Fab Four: Merseyside Derbies at Goodison Park

The Merseyside derby divides a city for a day but provides drama, excitement and controversy for decades.

Matthew Crist

The Merseyside derby splits the city; pitting family member against family member; friend against friend and work colleague against work colleague, but every now and again it throws up a great game of football.

Having first played at this old ground in the 1890s, there have been almost 150 meetings between Everton and Liverpool at Goodison Park.

And down the years the fixture, between two of England’s most successful sides, has been pivotal when it comes to the destination of the league title – not to mention various other pieces of silverware.

So with plenty to choose from, here are just some of those memorable encounters from years gone by which are still talked about by supporters from both sides of Stanley Park.

Everton 1 Liverpool 0: October, 1978

Andy King Everton v Liverpool

When Everton hosted Liverpool in October 1978, the Reds were reigning European champions and on course for a third First Division title in four seasons,

But that didn’t deter the home side from taking the game to their rivals – who had won ten and drawn one of their opening eleven league games –  from the outset.

So when Andy King’s exceptional 20-yard shot found the back of the net Goodison Park erupted as the home faithfully dared to dream of a memorable victory over Bob Paisley’s men which would take them to within three points of the league leaders.

His moment of glory would be overshadowed though as, while trying to give a post-match television interview, he was ordered off the pitch by a local official who decided that everyone, even the matchwinner, had to leave the field.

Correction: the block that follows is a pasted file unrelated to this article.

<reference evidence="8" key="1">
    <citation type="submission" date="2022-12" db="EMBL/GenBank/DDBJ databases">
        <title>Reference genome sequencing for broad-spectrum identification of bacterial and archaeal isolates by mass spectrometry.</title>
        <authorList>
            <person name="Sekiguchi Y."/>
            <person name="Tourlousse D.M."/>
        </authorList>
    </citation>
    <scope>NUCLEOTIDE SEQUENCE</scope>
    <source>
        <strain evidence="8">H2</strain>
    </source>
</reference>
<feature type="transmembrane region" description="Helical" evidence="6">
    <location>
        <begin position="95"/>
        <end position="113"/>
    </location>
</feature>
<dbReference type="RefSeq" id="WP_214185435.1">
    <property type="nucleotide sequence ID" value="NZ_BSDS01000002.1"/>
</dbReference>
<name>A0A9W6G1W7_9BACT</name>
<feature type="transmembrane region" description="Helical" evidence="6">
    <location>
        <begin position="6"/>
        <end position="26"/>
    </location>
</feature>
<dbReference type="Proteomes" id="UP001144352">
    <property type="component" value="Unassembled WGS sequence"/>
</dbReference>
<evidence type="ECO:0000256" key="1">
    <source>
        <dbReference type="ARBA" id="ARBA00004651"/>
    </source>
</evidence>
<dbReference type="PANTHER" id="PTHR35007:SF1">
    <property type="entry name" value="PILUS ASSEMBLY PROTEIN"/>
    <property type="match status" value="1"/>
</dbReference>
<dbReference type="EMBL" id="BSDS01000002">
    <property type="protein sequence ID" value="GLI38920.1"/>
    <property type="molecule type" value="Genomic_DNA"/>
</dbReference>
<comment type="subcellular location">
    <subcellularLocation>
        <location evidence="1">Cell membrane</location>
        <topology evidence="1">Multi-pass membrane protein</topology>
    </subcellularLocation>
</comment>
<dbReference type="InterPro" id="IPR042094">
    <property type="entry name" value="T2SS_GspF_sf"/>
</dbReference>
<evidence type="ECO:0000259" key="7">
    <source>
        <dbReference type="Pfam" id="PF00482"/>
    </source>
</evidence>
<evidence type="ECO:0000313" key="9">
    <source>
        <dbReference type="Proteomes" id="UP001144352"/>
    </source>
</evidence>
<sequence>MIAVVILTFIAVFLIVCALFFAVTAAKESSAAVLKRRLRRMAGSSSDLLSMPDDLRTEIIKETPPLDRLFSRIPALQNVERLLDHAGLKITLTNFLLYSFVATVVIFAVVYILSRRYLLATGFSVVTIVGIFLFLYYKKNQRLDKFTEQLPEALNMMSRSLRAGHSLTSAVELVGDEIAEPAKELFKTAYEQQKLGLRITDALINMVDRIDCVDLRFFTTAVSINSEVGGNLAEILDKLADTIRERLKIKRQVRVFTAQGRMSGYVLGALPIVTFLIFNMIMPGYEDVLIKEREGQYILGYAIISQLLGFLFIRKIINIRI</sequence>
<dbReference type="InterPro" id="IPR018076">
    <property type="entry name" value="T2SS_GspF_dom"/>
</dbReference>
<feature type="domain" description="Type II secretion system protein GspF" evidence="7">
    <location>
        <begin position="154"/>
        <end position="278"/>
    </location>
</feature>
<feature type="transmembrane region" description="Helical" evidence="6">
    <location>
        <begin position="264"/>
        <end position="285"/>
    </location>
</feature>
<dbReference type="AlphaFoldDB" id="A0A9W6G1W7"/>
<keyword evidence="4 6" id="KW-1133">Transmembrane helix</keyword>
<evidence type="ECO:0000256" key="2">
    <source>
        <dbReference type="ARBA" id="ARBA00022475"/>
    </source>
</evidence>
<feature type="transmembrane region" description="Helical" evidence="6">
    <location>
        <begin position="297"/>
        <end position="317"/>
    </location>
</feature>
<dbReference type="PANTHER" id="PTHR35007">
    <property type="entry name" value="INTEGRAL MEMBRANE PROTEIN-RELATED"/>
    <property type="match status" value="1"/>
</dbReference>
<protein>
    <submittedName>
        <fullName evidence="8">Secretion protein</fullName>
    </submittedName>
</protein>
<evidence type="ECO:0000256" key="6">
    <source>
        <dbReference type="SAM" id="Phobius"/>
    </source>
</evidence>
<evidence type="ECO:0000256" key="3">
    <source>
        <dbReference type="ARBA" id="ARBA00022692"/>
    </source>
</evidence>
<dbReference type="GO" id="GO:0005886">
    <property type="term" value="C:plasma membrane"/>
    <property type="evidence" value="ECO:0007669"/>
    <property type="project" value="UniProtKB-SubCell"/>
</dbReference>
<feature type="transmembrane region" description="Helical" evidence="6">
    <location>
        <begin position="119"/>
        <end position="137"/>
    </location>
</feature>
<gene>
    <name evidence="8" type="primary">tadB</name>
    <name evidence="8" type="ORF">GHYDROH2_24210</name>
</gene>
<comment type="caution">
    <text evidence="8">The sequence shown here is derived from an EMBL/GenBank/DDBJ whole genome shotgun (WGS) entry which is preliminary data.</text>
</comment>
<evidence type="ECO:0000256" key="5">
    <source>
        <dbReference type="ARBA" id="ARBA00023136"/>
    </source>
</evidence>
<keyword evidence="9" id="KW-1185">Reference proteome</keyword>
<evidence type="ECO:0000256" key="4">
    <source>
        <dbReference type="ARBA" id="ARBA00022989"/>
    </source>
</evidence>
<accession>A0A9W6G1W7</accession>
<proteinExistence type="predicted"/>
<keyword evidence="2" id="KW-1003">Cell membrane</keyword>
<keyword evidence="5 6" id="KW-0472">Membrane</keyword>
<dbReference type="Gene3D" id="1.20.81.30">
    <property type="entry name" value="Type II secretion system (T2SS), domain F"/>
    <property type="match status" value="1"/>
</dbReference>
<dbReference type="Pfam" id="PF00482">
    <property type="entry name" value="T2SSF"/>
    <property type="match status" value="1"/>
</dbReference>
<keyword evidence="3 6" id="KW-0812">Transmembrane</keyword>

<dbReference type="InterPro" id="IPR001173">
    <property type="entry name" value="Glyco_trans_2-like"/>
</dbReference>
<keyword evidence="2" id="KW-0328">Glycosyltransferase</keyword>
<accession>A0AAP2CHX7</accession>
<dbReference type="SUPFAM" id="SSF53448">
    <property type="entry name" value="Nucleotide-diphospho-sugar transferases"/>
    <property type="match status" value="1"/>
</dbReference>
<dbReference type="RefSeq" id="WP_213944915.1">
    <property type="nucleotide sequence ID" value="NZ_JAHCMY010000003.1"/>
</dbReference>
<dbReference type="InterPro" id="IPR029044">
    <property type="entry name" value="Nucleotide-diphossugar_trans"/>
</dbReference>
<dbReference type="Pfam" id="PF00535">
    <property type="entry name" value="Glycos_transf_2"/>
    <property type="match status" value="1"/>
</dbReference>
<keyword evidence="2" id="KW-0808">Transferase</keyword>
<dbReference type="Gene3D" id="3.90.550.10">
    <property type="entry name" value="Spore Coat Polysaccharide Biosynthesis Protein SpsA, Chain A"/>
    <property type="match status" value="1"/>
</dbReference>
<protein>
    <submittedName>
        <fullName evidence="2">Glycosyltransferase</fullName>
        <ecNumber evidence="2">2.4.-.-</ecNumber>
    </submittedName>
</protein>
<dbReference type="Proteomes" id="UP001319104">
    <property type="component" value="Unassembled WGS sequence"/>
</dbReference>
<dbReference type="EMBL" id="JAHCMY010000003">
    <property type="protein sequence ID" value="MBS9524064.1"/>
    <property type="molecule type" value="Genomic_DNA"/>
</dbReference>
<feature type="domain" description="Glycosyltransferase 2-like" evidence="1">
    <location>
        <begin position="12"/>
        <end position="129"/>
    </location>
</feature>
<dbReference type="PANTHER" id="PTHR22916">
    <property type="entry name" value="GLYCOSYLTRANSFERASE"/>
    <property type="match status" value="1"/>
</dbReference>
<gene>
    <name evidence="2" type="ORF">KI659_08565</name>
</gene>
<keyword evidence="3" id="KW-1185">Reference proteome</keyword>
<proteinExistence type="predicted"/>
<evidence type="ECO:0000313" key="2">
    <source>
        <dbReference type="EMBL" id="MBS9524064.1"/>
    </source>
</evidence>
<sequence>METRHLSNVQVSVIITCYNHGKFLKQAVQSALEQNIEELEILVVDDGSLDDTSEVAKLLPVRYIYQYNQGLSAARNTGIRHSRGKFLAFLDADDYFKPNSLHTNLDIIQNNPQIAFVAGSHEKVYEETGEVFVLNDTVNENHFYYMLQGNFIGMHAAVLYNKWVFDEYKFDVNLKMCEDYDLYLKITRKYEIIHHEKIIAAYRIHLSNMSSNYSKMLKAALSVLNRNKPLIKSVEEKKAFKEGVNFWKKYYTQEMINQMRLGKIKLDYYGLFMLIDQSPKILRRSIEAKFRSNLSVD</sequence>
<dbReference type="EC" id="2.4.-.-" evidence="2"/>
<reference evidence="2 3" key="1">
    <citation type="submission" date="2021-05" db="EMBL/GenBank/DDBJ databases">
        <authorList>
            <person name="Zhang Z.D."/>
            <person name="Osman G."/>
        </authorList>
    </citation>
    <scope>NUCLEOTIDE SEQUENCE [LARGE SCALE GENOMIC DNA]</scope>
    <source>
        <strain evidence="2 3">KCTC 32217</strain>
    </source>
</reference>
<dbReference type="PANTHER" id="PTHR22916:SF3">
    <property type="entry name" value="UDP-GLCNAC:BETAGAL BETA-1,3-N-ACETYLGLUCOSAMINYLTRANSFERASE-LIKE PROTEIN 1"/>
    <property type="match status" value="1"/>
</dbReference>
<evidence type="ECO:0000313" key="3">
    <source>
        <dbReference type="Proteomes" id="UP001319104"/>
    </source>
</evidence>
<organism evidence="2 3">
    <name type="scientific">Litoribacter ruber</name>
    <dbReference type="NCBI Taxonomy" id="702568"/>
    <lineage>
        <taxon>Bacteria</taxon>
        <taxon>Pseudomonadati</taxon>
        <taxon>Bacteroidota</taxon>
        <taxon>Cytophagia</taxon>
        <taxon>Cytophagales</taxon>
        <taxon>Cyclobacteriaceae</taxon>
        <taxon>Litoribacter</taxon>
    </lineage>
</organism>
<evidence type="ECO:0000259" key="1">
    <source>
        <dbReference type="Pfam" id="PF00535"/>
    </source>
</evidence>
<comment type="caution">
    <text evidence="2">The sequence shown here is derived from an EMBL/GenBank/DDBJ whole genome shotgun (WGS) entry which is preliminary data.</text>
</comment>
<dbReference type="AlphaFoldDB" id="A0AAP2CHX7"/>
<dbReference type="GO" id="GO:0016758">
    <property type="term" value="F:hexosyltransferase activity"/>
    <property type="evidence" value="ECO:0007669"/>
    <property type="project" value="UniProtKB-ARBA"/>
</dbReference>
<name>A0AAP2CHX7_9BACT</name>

Everton 2 Liverpool 3: April, 2001

Everton-Liverpool

One of the best derbies in the Premier League era took place on Easter Monday 2001, mostly due to the fact that there was so much at stake for both sides.

Liverpool were in the midst of claiming three major trophies whilst attempting to secure a Champions League place while Everton, under Walter Smith, had the more mundane concerns of avoiding relegation.

A tea-time kick-off saw 5 goals, 12 bookings, a sending off of Igor Biscan, and a penalty miss by Robbie Fowler, while Gary McAllister hit a scorching, 35-yard free-kick winner for the Reds well into added time.

Liverpool went on to get their three trophies and a Champions League spot, while Walter Smith saved his job for a while longer by keeping the Toffees up despite this traumatic defeat.

Everton 3 Liverpool 0, September, 2006

Andrew Johnson Everton Liverpol

The mid-2000s saw plenty of healthy competition between these two great rivals despite Liverpool claiming the upper hand in terms of trophies won.

A year after Everton had displaced Liverpool from the top-four places, only for the Reds to secure victory in the Champions League final in Istanbul, the teams met at Goodison with all to play for.

Everton had got the season off to a flying start and tore into the Reds defence as Tim Cahill put them ahead on 24 minutes, before Andy Johnson struck a second twelve minutes later.

In the second half, Liverpool came back strongly but Everton stayed firm and Johnson capped a fine personal display with his second goal in the last minute. This was Everton’s biggest win in the fixture for 42 years.

Everton 3 Liverpool 3: October, 2013

In the finest meeting between these two sides in years, Everton and Liverpool traded blows almost from the first whistle before both took a point come the final whistle.

Philippe Coutinho gave the visitors an early lead but Kevin Mirallas – who should have been sent off for a shocking first-half tackle on Luis Suarez – quickly equalised.

Suarez restored Liverpool’s advantage before half-time but Everton, under the guidance of Roberto Martinez, responded in style in front of a baying Goodison Park crowd.

Romelu Lukaku side-footed home the equaliser before his towering header from Mirallas’s corner put the hosts ahead with eight minutes left, only for substitute Daniel Sturridge to head Steven Gerrard’s free-kick beyond Tim Howard in the dying minutes.

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